Recently I was fortunate to find a gorgeous coat a long way from its original home. The coat has a label that features, along with a mushroom, Granny Takes a Trip - The World’s End - Chelsea

Granny Takes a Trip was founded in 1965 when a vintage clothing dealer (and at that time, vintage was most likely to be Victorian and Edwardian garb), her artist/designer boyfriend, and a mod tailor, set up shop. 

Sheila Cohen was the clothing collector, Nigel Waymouth the artist, and John Pearse the tailor. Granny Takes a Trip became the hippest boutique on the planet, with vintage clothing and newly fashioned clothes that departed from the mod look. The Granny look was showy, vintage-inspired and rich, using satins and velvets, tapestries and color, color, color. Granny may have started the Peacock Revolution. The shop certainly dressed it. 

I first became aware of the story behind the label from my fascination with the Beatles.

The Beatles wearing Granny Takes a Trip, 1966—The Beatles and The Rolling Stones were early customers
Now I see practically everyone found their way to the King’s Road boutique. 
Jimi Hendrix in Granny

Pink Floyd in Granny

Ossie Clark in Granny
Keith Richards in Granny

The list goes on. This excerpt from a BBC show features some period images of the shop, including Nigel Waymouth playing with a toy car, and the present-day John Pearse:


From a recent postage stamp series commemorating British fashion design icons
George Harrison in the original
The shop’s founding trio went its separate ways in 1969, but the store’s manager brought in the new team of Gene Krell and Marty Breslau who continued to design for high-profile rock clients and other stylish types. It is from this second incarnation that the coat I found dates.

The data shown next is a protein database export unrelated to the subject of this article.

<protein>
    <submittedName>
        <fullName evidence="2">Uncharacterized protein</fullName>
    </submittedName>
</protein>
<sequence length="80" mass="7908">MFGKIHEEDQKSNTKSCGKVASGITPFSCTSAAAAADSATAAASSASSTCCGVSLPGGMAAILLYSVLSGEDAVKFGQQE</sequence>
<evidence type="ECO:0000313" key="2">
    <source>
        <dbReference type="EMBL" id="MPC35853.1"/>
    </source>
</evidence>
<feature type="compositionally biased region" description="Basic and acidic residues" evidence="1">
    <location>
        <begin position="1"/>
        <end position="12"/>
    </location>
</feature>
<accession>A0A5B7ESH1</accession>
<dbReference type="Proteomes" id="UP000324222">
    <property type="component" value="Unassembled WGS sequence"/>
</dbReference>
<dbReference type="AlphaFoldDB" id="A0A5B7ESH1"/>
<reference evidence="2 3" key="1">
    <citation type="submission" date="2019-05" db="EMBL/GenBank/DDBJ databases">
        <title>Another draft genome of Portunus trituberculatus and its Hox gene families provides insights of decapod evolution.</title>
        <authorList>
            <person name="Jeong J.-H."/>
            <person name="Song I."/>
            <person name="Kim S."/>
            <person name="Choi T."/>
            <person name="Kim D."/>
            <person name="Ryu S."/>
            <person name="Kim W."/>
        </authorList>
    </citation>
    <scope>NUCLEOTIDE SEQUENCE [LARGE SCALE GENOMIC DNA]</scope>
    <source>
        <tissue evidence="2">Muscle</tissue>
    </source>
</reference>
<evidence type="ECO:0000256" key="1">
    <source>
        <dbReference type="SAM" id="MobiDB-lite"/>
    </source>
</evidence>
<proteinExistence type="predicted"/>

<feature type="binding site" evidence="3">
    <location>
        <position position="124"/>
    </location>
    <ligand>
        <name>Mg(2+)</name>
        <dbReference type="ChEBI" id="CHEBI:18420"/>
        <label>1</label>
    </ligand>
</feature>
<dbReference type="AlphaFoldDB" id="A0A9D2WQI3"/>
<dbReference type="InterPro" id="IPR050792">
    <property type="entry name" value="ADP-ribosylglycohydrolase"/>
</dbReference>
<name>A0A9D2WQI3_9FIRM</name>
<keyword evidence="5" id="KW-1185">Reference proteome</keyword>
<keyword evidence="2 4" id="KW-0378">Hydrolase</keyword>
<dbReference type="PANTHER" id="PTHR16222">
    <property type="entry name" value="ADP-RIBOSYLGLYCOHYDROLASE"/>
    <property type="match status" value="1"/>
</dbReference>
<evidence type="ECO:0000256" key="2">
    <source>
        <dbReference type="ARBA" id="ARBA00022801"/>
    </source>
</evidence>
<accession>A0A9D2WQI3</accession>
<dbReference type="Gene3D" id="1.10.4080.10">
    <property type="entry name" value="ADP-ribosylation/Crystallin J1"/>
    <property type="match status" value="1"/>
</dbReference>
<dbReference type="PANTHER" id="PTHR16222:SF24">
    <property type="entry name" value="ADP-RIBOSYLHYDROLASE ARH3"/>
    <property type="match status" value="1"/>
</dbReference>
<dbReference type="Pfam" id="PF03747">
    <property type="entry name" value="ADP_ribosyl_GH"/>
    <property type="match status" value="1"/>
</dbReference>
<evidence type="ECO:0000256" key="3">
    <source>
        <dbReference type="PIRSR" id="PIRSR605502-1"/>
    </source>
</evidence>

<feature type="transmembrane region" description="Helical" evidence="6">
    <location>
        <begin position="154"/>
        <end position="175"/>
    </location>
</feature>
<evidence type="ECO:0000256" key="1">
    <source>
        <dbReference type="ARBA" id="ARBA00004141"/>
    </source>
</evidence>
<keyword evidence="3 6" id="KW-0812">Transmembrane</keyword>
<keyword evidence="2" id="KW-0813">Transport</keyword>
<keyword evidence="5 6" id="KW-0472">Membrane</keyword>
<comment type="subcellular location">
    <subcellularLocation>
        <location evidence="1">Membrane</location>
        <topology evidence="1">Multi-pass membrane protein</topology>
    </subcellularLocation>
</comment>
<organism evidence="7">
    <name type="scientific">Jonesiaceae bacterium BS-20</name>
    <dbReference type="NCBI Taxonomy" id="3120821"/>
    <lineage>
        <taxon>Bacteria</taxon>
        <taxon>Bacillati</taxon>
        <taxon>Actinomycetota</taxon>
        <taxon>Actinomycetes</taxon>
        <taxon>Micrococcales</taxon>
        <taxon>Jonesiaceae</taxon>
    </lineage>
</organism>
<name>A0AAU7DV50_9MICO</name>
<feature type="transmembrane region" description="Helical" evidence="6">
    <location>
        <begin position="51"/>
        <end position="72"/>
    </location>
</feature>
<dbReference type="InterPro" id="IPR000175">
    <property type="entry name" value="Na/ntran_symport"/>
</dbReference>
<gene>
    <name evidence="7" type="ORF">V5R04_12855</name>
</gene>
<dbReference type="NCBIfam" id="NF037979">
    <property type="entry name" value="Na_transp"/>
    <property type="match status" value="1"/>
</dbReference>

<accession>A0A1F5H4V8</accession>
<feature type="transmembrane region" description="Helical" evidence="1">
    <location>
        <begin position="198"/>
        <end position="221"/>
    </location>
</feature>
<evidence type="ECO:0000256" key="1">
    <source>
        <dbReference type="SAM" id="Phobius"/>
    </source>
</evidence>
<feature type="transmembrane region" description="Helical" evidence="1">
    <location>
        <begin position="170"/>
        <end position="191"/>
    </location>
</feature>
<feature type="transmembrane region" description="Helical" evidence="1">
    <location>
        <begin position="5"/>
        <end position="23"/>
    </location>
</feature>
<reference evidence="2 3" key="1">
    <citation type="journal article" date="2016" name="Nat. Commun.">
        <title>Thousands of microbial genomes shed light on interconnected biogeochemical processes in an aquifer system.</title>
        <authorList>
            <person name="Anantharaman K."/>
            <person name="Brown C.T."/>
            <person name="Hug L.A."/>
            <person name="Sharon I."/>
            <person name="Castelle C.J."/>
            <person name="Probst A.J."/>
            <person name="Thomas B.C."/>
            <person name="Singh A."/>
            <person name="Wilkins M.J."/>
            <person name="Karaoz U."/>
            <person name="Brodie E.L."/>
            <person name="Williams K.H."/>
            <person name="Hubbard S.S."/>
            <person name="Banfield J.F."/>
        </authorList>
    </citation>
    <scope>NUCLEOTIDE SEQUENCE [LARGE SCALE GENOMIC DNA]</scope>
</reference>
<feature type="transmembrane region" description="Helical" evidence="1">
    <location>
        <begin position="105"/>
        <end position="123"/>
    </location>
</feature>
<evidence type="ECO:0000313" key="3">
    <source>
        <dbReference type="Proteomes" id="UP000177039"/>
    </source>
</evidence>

Here is the coat’s label:

...no, I didn't try licking it! (see video above)

Currently available in the denisebrain web store (image by Margaret Wilds/denisebrain)

(image by Margaret Wilds/denisebrain)

(image by Margaret Wilds/denisebrain)

Apparently this style of paneled velvet coat was something Granny was doing in 1971. Here is a look at the men’s suit version on two gents:


It’s a coat of impressive quality and timelessly cool style. Through Twitter I asked Pamela Des Barres if the coat rang any bells for her, to which she replied:
 ~ Wish I still had mine!

I'm not sure if she had this very style, but it seemed to ring some bells!

One more piece of eye candy:
Granny Takes a Trip leather and metal jacket, Met Museum collection


“One should either be a work of art or wear a work of art” —written over the door to Granny Takes a Trip

For more about this shop and clothing label, I recommend the great VFG Label Resource entry by premierludwig: Granny Takes a Trip; also recommended: Boutique: A ‘60s Cultural Phenomenon by Marnie Fogg.


Many thanks to my colleagues at the Vintage Fashion Guild for the interesting leads and information about the history of this coat, to Liz Eggleston of Vintage-a-Peel for the date when it was made and other useful tidbits, and to Jenny Stabile of Carousel for this and other great vintage items.

Other than my own images and the one from the Met Museum, all the shots above are widely seen online. 

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